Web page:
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Baisers Voles (1968)

 





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Movie Title/Year and Scene Descriptions
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Baisers Volés (1968, Fr.) (aka Stolen Kisses)

In Francois Truffaut's sweet romantic screwball comedy - the third in the Antoine Doinel series of five films (that began with The 400 Blows (1959, Fr.) and ended with Love On The Run (1979, Fr.)) about Truffaut's own alter-ego:

  • early in the film, in the year 1968, enlisted army soldier Antoine Doinel (Jean-Pierre Léaud) was in a military prison, brought before a judge (François Darbon), and made odd facial expressions as he was chastised and ruled unfit for service due to multiple AWOL incidents ("You're like a dog that goes anywhere but where it's called"), and dishonorably discharged
  • the boyish Antoine's courtship in Paris, who was in an on-again/off-again relationship with his prim and proper sweetheart Christine Darbon (Claude Jade), a violin student
  • Antoine's string of jobs (often leading to failure due to his incompetency): as a night clerk at a hotel, as an investigative private-eye detective for the Blady Detective Agency (going undercover and posing as a shoe store stock boy at the establishment of dense-minded, neurotic proprietor Georges Tabard (Michel Lonsdale), and as a TV repairman
  • the sequence of Antoine falling in love at first sight with Tabard's significantly-older, cultured and cool wife, Fabienne (Delphine Seyrig) whom he regarded as magical; when he was asked to describe her on the phone for his detective job, he gave a "declaration of love" rather than a factual accounting - "She's an extraordinary woman. A bit mysterious and very sweet! Her nose is slightly turned up, but straight and full of character...Her skin is radiant as if illuminated from within - She is not a woman, she's an apparition"
The Awkward Coffee-Spilling Scene with Fabienne
  • the "Oui, monsieur" (Yes, sir) scene when Antoine was invited to the Tabards to have coffee; left alone with Fabienne, the flustered and anxious Antoine (who had an intense crush on Fabienne) foolishly answered "Yes, sir" when asked "Do you like music, Antoine?"; totally embarrassed and shamed by his answer, he spilled his coffee and hurriedly fled out the door and down the stairs
  • the happy ending: the next morning, Fabienne barged into Antoine's bedroom and assured him she wasn't a 'magical' apparition: "Besides, I'm not an apparition. I'm a woman, which is the opposite. For example, this morning before I came, I put some makeup on, I powdered my nose, I made up my eyes. And as I came across Paris, I noticed that all the women had done the same thing. For their pleasure, or that of others. You say that I'm exceptional. It's true. I am exceptional. Every woman is exceptional in turn. You over there, you're exceptional, too. Your fingerprints are unique. You are unique. We're both unique and irreplaceable...You don't need to talk, but I wish you'd look at me. You wrote me yesterday, and the answer is - me"; she sat on the side of his bed, leaned forward and seductively propositioned him: "I propose a contract which is fair to both of us. Since we both like what is exceptional, I'll come close to you now. We'll spend a few hours together, and then, whatever happens, we'll never meet again. Do you agree?" (as in the similar American film The Graduate (1967) in the same year); he nodded encouragingly and smiled, as she locked the door before they had sex together (off-screen)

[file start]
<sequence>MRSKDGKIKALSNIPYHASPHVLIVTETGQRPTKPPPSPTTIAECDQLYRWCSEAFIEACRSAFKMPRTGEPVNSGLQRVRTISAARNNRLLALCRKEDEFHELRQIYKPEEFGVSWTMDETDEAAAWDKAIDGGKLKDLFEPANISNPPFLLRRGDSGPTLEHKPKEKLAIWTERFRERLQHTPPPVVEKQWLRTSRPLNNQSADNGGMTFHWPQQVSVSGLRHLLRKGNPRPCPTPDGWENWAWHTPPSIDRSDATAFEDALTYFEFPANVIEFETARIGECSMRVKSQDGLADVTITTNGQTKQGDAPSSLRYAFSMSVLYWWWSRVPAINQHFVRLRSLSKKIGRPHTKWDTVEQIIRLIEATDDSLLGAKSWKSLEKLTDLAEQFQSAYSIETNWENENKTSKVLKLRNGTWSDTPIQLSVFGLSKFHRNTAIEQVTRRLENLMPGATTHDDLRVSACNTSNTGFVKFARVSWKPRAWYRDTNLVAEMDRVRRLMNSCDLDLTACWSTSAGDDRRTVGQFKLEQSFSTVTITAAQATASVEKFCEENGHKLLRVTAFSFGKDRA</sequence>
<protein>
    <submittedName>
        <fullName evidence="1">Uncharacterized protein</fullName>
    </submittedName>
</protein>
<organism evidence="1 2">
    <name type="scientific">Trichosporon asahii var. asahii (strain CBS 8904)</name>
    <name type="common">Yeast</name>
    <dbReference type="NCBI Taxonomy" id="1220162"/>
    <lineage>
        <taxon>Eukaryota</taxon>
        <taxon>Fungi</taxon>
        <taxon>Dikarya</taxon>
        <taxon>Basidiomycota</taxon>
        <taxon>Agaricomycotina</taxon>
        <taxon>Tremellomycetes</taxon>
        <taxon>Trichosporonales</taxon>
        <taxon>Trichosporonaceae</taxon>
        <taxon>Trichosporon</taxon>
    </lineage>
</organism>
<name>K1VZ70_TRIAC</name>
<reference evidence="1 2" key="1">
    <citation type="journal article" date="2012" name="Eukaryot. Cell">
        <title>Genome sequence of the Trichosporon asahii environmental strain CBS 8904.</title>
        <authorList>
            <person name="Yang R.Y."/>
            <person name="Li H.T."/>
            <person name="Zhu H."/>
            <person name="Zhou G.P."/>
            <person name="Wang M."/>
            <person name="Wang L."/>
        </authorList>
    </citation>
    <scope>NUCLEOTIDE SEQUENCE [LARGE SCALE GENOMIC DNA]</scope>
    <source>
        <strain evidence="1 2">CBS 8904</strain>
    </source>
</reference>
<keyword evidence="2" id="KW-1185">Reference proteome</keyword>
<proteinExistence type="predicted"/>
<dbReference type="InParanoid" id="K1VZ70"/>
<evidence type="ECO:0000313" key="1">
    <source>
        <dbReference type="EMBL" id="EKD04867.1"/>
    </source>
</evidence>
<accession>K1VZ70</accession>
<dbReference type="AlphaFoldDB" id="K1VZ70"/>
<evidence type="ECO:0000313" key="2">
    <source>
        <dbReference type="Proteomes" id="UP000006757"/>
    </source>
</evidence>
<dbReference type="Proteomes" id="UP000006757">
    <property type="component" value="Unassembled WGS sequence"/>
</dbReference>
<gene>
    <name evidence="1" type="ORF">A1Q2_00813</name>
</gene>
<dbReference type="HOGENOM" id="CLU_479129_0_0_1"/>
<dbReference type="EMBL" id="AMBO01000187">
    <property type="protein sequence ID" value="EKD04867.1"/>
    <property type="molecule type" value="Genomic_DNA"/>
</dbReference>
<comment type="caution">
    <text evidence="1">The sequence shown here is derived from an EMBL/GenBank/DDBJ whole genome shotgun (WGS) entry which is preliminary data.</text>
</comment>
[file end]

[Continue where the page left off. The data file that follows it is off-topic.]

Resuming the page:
"Morning After" Breakfast With Christine
A Marriage Proposal Through Written Notes
  • the enchanting 'morning after' breakfast table sequence of Antoine's marriage proposal to Christine after sleeping with her the previous night; after she tutored him on how to butter toast, he wrote on a pad of paper, passed it to her, and she read it, then responded in kind on a second piece of paper; they continued to communicate wordlessly; afterwards, he put a heart-shaped bottle opener on Christine's finger
  • the ending scene of newly-engaged Antoine and Christine strolling in the park and sitting on a bench, when Christine noticed a strange, trench-coated male stalker (Serge Rousseau) watching them; he came over and spoke to Christine - ultimately, he declared his "definitive" rather than "temporary" love for her: "I know I'm no stranger to you. I've been watching you. I've been watching you in secret for some time, but these last few days, I've made no effort to hide. And I know now that the moment has come. Before I saw you, I never loved anyone. I hate temporary things. I know life well, that everyone betrays everyone else. But it will be different with you and me. We'll never be apart, not even for a single hour. I don't work and I have no obligations in life. You will be my sole preoccupation. I understand this is all too sudden for you to say yes right away and that you need time to sever the temporary ties that bind you to temporary people. I am definitive. I am very happy"; after he strolled away, Christine asserted: "That man is crazy!"; as they slowly stood and watched the crazed man walk away, Antoine took her arm and agreed with Christine's assessment that the obsessed man must be mad: "Yes, I'm sure he is" - as the film ended

Antoine Before Military Judge - Dishonorable Discharge

Antoine Falling in Love with Shoe Store Proprietor's Wife Fabienne Tabard



With The Seductive Fabienne Before Having Sex With Her





A Mad Stalker in the Park Professing His "Definitive" Love for Antoine's Fiancee Christine




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